Swiss Bankers Fear 'Economic War' with G-20

Article excerpt

Byline: John Zarocostas, SPECIAL TO THE WASHINGTON TIMES

GENEVA -- Swiss bankers see sinister motives behind the mounting international pressure on the country to loosen its strict bank-secrecy laws.

The bankers said the United States and Britain - backed by France, Germany and other Group of 20 powers - are waging an economic war to force the staunchly neutral nation to bring its tax disclosure norms for offshore accounts into conformity with global transparency standards. Switzerland risks being blacklisted if it fails to comply, they said.

We have been very successful, and we are making many of our competitors jealous. So this is an angle to attack, an economic war to gain market share. That's what we are talking about, Pierre Mirabaud, chairman of the Swiss Bankers Association, said in an interview with The Washington Times.

Swiss banks manage an estimated $2.42 trillion in offshore accounts. About two-thirds of that belongs to foreign private investors, according to an internal study by the association.

That makes the landlocked nation the biggest offshore banking-services center in the world, with about 27 percent of the global market.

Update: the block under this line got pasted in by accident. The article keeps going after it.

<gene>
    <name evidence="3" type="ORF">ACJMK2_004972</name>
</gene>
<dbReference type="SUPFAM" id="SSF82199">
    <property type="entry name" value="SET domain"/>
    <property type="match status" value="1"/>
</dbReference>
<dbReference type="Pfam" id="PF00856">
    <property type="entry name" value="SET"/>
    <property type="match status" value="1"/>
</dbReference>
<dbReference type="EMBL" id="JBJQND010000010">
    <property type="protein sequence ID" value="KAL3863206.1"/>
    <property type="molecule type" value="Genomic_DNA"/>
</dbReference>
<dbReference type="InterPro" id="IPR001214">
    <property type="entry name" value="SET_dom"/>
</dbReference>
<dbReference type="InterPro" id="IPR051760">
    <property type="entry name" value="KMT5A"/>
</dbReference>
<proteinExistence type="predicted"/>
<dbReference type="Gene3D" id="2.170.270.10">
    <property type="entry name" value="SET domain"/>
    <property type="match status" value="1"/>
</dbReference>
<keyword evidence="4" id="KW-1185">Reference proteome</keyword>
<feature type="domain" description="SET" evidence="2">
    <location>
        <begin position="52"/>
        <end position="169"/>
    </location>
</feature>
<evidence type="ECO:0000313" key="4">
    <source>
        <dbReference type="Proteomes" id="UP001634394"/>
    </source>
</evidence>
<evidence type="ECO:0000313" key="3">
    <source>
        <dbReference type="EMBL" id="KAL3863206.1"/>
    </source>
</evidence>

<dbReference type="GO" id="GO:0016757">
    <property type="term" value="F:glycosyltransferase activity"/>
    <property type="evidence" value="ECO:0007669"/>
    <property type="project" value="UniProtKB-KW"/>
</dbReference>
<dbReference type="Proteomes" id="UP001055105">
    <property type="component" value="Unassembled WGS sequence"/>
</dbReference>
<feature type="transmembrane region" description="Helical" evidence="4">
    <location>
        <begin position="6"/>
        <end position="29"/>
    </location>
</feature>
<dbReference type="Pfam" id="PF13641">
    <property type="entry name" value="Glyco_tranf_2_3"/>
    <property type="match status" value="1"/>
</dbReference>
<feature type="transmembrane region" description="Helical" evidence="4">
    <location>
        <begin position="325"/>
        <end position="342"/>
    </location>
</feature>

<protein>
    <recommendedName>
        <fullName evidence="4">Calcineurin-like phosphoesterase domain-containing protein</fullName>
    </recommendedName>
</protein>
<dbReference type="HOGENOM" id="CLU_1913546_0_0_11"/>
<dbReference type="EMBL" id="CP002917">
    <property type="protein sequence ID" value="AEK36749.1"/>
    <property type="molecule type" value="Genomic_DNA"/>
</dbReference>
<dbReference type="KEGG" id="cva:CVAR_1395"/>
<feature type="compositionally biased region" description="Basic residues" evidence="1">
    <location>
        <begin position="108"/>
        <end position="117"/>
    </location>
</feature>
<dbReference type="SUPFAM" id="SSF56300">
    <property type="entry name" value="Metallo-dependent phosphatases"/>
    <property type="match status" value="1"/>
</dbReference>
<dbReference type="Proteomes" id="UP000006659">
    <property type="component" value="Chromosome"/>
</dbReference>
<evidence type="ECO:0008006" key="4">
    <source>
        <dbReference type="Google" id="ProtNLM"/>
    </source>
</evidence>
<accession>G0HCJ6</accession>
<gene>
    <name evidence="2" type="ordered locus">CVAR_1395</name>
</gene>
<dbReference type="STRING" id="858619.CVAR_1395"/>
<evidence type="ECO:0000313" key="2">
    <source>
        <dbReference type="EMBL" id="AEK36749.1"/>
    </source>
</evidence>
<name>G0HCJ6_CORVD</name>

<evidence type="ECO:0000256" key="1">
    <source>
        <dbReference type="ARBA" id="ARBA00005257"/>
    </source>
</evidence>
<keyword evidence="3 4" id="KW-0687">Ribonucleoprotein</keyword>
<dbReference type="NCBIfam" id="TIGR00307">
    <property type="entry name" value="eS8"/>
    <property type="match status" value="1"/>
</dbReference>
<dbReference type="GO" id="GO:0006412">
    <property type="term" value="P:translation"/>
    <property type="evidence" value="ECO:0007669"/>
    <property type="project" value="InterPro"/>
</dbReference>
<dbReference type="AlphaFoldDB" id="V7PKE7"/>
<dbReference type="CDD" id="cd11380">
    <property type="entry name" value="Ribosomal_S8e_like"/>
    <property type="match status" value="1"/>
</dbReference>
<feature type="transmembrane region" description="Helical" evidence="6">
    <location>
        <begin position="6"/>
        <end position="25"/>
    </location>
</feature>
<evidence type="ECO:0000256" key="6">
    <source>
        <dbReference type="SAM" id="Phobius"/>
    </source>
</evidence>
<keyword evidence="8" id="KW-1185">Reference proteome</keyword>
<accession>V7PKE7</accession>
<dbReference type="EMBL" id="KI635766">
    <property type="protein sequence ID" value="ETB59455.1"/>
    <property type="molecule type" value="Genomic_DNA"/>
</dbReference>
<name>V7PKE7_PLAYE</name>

Thousands of wealthy Americans have numbered accounts in Swiss banks. Although the banks know the identities of these customers, their names do not appear on statements or in the banks' computer records.

Mr. Mirabaud was critical over the U.S. government's recent prosecution of UBS, the Swiss banking giant, for trying to help its U.S. customers evade taxes by placing their funds in secret accounts.

UBS agreed in February to pay $780 million to the U.S. Justice Department, and Swiss authorities agreed to provide the names of about 300 people accused of evading taxes to the Internal Revenue Service. UBS refused, however, to honor a request for information on an additional 50,000 accounts.

The IRS is giving Americans six months to provide evidence against their advisers or bankers, the Associated Press reported Thursday.

Mr. Mirabaud acknowledged that UBS had engaged in criminal conduct in the United States and agreed that the case must be pursued.

But he questioned the pursuit of the 50,000 U.S. banking customers in Switzerland, insisting that the U.S. actions violate international law and the terms of a bilateral tax treaty.

The Swiss are 100 percent right in this situation. They have a sovereign right to control the law inside their own border, said Daniel Mitchell, a Cato Institute analyst in Washington.

It is not the job of Switzerland or Swiss banks to enforce U.S. tax laws, Mr. Mitchell said. Countries can agree to enforce each other's laws, but they are not required to do so.

To avoid being placed on the G-20's list of uncooperative states, the Swiss government agreed March 13 to adopt international standards concerning tax-evasion issues pertaining to foreign bank accounts. That agreement will allow the exchange of information with other nations in individual cases.

Other tax havens recently agreed to adopt similar measures - including Austria, Liechtenstein, Luxembourg and Singapore - in order not to be included in the Organization for Economic Cooperation and Development's list of uncooperative nations. …